Substance Abuse and Suicide in Teens
In addition to an increased risk of overdose, substance abuse during adolescence can adversely affect physical and mental health, academic performance, and relationships. Many studies have shown that adolescent substance is a major risk factor for suicide.8-9 The contribution of substance use to suicidal behavior does not differ between genders, although the manner in which adolescents use substances can impact suicidal risk among the teenage population. For example, a recent study revealed that teens who are depressed and who also inject drugs are at a greater risk for suicidal behavior.10
The most effective treatment for dual diagnosis is integrated intervention, when a person receives care for both their diagnosed mental illness and substance abuse. Although treatments are personalized and will not be the same for everyone, common methods used as part of the treatment plan include detoxification, inpatient rehabilitation, supportive housing, psychotherapy, medications, and support groups.
If you or a loved one is struggling with an addiction and co-occurring mental illness (commonly referred to as co-occurring disorders or dual diagnosis) and have considered ending your life, know that recovery is possible. Seeking help from addiction specialists can help you change your life and forge a better future.
- National Institute of Mental Health. (2019). Statistics: Suicide.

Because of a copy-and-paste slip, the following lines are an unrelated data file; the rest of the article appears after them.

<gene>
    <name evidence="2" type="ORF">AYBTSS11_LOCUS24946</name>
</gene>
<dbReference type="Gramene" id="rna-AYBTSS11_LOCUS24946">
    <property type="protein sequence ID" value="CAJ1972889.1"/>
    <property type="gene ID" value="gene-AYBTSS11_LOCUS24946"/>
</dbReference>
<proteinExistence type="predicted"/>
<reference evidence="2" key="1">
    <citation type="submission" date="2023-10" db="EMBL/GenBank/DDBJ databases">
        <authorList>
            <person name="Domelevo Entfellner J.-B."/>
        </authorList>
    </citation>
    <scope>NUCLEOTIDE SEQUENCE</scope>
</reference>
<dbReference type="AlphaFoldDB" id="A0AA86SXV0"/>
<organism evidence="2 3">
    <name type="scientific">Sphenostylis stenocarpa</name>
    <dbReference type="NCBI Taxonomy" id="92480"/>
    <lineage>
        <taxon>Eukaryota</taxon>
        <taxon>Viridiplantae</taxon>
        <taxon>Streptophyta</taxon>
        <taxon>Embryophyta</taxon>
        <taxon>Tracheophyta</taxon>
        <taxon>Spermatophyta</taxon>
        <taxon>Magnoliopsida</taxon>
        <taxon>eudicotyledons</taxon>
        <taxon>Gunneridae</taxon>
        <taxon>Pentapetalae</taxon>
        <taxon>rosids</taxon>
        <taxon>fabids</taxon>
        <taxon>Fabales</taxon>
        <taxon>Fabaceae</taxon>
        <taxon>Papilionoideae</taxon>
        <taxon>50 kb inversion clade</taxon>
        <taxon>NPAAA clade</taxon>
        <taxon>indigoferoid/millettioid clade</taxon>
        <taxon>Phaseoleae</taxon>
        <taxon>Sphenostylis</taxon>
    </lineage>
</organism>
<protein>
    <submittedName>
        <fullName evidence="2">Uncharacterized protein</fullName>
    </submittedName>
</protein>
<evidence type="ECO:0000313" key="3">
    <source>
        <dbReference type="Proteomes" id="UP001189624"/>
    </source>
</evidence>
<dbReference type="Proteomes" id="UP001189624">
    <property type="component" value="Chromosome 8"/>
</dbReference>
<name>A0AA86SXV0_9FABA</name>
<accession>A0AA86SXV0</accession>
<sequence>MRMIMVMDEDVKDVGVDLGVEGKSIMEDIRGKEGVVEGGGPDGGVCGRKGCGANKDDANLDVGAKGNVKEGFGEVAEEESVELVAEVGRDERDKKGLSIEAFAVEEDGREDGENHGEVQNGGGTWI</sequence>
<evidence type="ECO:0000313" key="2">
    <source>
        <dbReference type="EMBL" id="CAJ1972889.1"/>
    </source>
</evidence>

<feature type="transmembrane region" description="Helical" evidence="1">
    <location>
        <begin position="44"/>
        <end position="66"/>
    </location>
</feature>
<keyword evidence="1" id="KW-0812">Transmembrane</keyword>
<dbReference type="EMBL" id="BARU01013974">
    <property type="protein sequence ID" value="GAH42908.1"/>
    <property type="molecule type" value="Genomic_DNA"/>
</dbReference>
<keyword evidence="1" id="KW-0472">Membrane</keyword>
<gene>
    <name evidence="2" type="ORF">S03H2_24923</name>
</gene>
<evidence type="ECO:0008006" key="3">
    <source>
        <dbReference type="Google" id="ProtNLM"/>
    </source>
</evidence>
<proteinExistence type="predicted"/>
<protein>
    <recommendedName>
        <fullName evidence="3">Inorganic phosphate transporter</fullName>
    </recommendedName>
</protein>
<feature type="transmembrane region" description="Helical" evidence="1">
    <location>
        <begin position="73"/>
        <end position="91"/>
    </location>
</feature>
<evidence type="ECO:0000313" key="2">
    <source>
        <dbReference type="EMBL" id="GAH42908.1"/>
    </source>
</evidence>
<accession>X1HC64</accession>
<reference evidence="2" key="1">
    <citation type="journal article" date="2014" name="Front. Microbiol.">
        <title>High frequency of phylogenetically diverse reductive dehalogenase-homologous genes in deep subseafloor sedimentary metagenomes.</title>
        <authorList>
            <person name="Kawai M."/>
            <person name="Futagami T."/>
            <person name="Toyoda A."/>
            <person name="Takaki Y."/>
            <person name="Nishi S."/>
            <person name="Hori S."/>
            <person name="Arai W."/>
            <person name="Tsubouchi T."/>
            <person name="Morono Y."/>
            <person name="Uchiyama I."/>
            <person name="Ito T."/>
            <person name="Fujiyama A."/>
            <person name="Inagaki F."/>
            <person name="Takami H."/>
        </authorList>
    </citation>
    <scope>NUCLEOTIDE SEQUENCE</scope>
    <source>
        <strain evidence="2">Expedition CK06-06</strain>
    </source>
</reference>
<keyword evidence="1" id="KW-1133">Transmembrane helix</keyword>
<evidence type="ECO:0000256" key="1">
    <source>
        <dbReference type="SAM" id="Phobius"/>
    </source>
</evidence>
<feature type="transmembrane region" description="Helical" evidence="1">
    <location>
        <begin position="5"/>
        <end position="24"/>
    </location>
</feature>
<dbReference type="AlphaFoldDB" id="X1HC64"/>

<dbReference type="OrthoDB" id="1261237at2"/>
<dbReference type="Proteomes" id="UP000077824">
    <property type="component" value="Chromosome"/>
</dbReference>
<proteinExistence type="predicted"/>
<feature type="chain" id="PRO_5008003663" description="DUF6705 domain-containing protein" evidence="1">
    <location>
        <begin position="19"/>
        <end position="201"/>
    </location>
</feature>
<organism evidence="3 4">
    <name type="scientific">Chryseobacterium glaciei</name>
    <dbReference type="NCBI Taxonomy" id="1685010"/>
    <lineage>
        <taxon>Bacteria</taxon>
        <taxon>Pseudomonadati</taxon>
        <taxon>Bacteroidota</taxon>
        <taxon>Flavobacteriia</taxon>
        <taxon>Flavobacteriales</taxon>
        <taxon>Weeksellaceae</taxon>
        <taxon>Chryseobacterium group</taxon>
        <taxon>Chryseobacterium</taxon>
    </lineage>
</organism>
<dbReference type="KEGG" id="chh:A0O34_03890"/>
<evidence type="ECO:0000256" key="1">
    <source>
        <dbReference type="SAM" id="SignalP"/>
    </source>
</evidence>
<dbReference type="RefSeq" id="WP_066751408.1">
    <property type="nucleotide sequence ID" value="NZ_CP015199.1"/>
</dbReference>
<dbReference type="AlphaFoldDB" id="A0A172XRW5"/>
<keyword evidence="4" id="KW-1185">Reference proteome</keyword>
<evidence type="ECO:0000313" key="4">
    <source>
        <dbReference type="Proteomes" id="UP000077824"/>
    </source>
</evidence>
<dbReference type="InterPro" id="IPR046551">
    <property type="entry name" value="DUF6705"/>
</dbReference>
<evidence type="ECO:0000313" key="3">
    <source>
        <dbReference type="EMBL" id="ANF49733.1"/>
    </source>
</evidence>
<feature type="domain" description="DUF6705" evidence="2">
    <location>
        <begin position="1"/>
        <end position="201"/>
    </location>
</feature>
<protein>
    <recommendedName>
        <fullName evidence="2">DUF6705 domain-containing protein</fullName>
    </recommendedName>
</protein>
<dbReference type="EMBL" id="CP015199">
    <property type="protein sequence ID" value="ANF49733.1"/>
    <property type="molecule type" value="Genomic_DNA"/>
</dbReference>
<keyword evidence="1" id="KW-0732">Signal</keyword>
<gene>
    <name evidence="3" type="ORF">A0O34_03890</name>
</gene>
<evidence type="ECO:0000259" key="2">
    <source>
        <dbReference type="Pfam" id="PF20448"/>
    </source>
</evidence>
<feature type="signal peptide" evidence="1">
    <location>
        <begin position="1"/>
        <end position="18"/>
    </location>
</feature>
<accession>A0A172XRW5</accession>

- Centers for Disease Control and Prevention. (2018). Youth Risk Behavior Surveillance-United States, 2017. Morbidity and Mortality Weekly Report Surveillance Summaries, 67(8), 1-114.
- The Trust for America’s Health and the Well Being Trust. (2018). Pain in the Nation: Education Brief.
- Centers for Disease Control and Prevention. (2018). Suicide: Risk and Protective Factors.
- Centers for Disease Control and Prevention. (2018). Surveillance for Violent Deaths—National Violent Death Reporting System, 18 States, 2014. Morbidity and Mortality Weekly Report, 67(2), 1-36.
- Substance Abuse and Mental Health Administration. (2016). Substance Use and Suicide: A Nexus Requiring a Public Health Approach.
- Substance Abuse and Mental Health Services Administration. (2019). Key Substance Use and Mental Health Indicators in the United States: Results from the 2018 National Survey on Drug Use and Health.
- Wolitzky-Taylor, K.B., Ruggiero, K.J., McCart, M.R., Smith, D.W., Hanson, R.F., Resnick, H.S., …& Kilpatrick, D.G. (2010). Has adolescent suicidality decreased in the United States? Data from two national samples of adolescents interviewed in 1995 and 2005. Journal of Clinical Child and Adolescent Psychology, 39(1), 64-76.
- Wang P.W., & Yen, C.F. (2017). Adolescent substance use behavior and suicidal behavior for boys and girls: a cross-sectional study by latent analysis approach. BMC Psychiatry, 17(1), 392.
- Liu, R.T., Case, B.G., Spirito, A. (2014). Injection drug use is associated with suicide attempts but not suicide ideation or plans in a sample of adolescents with depressive symptoms. Journal of Psychiatric Research, 56, 65-71.